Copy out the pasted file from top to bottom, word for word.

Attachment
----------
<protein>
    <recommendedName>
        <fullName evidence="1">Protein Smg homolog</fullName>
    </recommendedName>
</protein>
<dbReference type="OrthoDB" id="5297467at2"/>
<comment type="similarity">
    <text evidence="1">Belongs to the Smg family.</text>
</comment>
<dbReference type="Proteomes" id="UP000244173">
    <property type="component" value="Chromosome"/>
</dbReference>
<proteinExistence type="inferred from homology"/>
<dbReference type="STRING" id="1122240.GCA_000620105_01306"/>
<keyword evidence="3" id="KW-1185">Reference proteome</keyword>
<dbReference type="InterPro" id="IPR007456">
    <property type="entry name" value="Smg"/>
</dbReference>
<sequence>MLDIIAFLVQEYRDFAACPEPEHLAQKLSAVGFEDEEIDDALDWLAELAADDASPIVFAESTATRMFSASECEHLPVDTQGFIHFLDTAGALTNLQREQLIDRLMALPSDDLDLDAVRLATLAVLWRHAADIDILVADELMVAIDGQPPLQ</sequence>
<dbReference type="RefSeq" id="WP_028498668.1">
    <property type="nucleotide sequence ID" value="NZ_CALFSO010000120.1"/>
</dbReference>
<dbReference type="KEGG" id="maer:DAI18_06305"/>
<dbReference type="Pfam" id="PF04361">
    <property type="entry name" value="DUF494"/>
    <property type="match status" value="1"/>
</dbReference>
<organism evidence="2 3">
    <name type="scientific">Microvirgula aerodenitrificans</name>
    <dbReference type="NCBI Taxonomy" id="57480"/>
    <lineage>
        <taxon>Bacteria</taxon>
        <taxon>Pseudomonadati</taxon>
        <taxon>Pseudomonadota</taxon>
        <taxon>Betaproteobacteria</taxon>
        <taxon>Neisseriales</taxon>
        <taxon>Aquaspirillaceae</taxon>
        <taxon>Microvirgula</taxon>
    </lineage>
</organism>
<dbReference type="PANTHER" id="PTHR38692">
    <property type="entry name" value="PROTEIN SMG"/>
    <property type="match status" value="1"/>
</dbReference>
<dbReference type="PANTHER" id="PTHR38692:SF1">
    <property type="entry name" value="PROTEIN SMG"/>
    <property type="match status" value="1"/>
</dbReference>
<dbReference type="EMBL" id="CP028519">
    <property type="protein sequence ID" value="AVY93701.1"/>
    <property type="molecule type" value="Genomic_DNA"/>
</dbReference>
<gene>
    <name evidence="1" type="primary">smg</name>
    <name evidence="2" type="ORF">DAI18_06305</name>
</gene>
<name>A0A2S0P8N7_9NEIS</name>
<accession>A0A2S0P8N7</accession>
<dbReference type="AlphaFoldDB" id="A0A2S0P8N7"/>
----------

<protein>
    <recommendedName>
        <fullName evidence="1">Protein Smg homolog</fullName>
    </recommendedName>
</protein>
<dbReference type="OrthoDB" id="5297467at2"/>
<comment type="similarity">
    <text evidence="1">Belongs to the Smg family.</text>
</comment>
<dbReference type="Proteomes" id="UP000244173">
    <property type="component" value="Chromosome"/>
</dbReference>
<proteinExistence type="inferred from homology"/>
<dbReference type="STRING" id="1122240.GCA_000620105_01306"/>
<keyword evidence="3" id="KW-1185">Reference proteome</keyword>
<dbReference type="InterPro" id="IPR007456">
    <property type="entry name" value="Smg"/>
</dbReference>
<sequence>MLDIIAFLVQEYRDFAACPEPEHLAQKLSAVGFEDEEIDDALDWLAELAADDASPIVFAESTATRMFSASECEHLPVDTQGFIHFLDTAGALTNLQREQLIDRLMALPSDDLDLDAVRLATLAVLWRHAADIDILVADELMVAIDGQPPLQ</sequence>
<dbReference type="RefSeq" id="WP_028498668.1">
    <property type="nucleotide sequence ID" value="NZ_CALFSO010000120.1"/>
</dbReference>
<dbReference type="KEGG" id="maer:DAI18_06305"/>
<dbReference type="Pfam" id="PF04361">
    <property type="entry name" value="DUF494"/>
    <property type="match status" value="1"/>
</dbReference>
<organism evidence="2 3">
    <name type="scientific">Microvirgula aerodenitrificans</name>
    <dbReference type="NCBI Taxonomy" id="57480"/>
    <lineage>
        <taxon>Bacteria</taxon>
        <taxon>Pseudomonadati</taxon>
        <taxon>Pseudomonadota</taxon>
        <taxon>Betaproteobacteria</taxon>
        <taxon>Neisseriales</taxon>
        <taxon>Aquaspirillaceae</taxon>
        <taxon>Microvirgula</taxon>
    </lineage>
</organism>
<dbReference type="PANTHER" id="PTHR38692">
    <property type="entry name" value="PROTEIN SMG"/>
    <property type="match status" value="1"/>
</dbReference>
<dbReference type="PANTHER" id="PTHR38692:SF1">
    <property type="entry name" value="PROTEIN SMG"/>
    <property type="match status" value="1"/>
</dbReference>
<dbReference type="EMBL" id="CP028519">
    <property type="protein sequence ID" value="AVY93701.1"/>
    <property type="molecule type" value="Genomic_DNA"/>
</dbReference>
<gene>
    <name evidence="1" type="primary">smg</name>
    <name evidence="2" type="ORF">DAI18_06305</name>
</gene>
<name>A0A2S0P8N7_9NEIS</name>
<accession>A0A2S0P8N7</accession>
<dbReference type="AlphaFoldDB" id="A0A2S0P8N7"/>